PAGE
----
Some alarms, however, will keep sounding until staff intervenes. "Alarms on monitors usually will re-alarm after being silenced, until the issue is resolved, and overall monitors have become enormously more sophisticated in their ability to report specifics and to avoid alarming when they shouldn't," said Scott R. Fisher, M.D., a physician informaticist and physician adoption consultant who currently serves as program director for clinician adoption at Children's Hospital Los Angeles.

For example, if an EKG electrode is disconnected, the monitor will display a specific alert for caregivers such as "lead fault" said Fisher, adding that monitors as a whole "used to be smart enough to do this."

One of the focal points of health IT is the adoption of electronic health record (EHR) systems. At this point, there's a difference of opinion on how alarms aid caregivers using EHR.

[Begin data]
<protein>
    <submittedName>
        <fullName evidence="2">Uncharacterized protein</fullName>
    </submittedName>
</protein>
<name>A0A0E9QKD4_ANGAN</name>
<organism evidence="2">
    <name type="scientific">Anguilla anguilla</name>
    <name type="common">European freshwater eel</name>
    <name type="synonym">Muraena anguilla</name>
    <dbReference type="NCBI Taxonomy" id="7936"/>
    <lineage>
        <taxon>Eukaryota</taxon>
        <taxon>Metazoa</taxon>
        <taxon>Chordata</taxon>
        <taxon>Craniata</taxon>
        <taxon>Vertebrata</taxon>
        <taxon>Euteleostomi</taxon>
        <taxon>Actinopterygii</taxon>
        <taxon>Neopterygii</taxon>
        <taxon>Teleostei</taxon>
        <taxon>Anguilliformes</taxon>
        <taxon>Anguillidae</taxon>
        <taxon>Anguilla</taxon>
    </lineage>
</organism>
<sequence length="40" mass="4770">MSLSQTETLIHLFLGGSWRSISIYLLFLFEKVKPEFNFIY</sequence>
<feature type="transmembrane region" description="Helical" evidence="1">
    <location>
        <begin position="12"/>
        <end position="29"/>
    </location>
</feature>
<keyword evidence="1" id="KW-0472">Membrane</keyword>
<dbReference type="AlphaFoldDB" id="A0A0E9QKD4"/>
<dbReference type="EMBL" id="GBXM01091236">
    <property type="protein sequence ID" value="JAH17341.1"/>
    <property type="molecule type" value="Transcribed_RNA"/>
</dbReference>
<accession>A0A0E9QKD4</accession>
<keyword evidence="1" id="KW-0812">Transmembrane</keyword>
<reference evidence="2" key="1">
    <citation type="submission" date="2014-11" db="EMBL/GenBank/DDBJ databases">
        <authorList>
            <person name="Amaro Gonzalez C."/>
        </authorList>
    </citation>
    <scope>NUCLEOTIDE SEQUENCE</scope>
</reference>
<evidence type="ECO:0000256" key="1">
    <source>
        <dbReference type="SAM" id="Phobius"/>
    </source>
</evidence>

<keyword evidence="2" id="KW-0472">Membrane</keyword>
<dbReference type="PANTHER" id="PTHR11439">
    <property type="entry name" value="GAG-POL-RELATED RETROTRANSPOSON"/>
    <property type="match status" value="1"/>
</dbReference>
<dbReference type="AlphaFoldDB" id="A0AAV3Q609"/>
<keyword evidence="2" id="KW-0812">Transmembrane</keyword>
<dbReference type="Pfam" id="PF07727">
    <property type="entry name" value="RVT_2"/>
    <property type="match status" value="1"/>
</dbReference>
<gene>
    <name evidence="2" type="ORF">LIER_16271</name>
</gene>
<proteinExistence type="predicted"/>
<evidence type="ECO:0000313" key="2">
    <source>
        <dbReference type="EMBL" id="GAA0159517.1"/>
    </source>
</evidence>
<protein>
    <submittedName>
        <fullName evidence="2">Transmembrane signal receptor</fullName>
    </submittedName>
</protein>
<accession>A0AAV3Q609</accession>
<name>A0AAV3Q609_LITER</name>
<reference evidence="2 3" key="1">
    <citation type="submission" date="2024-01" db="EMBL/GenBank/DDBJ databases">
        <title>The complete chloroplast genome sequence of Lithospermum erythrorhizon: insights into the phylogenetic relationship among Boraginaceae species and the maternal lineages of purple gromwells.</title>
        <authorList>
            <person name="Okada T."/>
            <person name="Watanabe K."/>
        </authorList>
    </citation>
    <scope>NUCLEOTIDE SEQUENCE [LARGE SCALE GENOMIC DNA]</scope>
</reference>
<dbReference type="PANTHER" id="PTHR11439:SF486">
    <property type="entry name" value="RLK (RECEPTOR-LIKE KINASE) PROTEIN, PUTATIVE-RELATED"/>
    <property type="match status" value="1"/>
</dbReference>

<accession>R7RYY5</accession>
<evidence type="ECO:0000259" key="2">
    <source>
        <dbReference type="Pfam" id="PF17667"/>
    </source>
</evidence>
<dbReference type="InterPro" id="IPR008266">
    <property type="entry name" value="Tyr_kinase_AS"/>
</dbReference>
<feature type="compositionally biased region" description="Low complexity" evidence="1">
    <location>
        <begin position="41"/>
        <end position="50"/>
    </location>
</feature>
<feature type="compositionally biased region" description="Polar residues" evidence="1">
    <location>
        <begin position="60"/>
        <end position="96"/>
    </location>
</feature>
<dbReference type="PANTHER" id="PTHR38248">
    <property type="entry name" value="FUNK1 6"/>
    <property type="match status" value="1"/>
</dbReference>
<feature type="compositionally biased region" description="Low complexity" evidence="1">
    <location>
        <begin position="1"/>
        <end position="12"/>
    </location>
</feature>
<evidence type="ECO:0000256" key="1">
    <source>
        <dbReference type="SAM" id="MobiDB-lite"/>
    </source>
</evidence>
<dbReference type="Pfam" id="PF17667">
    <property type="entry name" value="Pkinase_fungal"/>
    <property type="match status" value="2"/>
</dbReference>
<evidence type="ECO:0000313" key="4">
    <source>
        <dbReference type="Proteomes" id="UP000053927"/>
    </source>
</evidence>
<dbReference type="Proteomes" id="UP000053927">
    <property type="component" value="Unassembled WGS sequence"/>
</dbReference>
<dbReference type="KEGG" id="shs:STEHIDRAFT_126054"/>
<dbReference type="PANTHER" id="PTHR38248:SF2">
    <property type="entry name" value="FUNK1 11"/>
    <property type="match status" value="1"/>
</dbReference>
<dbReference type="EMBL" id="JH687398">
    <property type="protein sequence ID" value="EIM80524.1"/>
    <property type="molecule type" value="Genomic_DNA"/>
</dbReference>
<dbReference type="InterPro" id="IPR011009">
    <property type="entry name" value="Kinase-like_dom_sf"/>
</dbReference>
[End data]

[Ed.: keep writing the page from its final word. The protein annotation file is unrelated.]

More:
"I think it's a little early for much patient monitor-based alarm data to be used in the EHR," Keller said. "We'll need to first tackle the problem of getting devices and HIT systems to effectively talk to each other first."

On the contrary, Fisher contended, "EHRs have had built-in alarms since their inception. In my opinion, the biggest challenge here is trying to program the computer system to think like a physician, which exceeds our abilities for now, at least in areas like this."

The ECRI report recommends health care organizations take a few measures to improve alarm efficiency -- namely, create a multidisciplinary team, review recent events and near-misses and identify patient safety vulnerabilities. Most hospitals deal with alarm fatigue by limiting the alarms to severe cases, said Fisher, who recommends that organizations "turn off all the alerts completely for the first few weeks or months, while [doctors] get used to the system as a whole."

Radiation, other dose errors, tops in 2011, now no. 2

Radiation is used to kill tumors in patients but can be hazardous when it's not administered correctly. Inaccuracies in radiation levels can negatively impact healthy tissue and organs.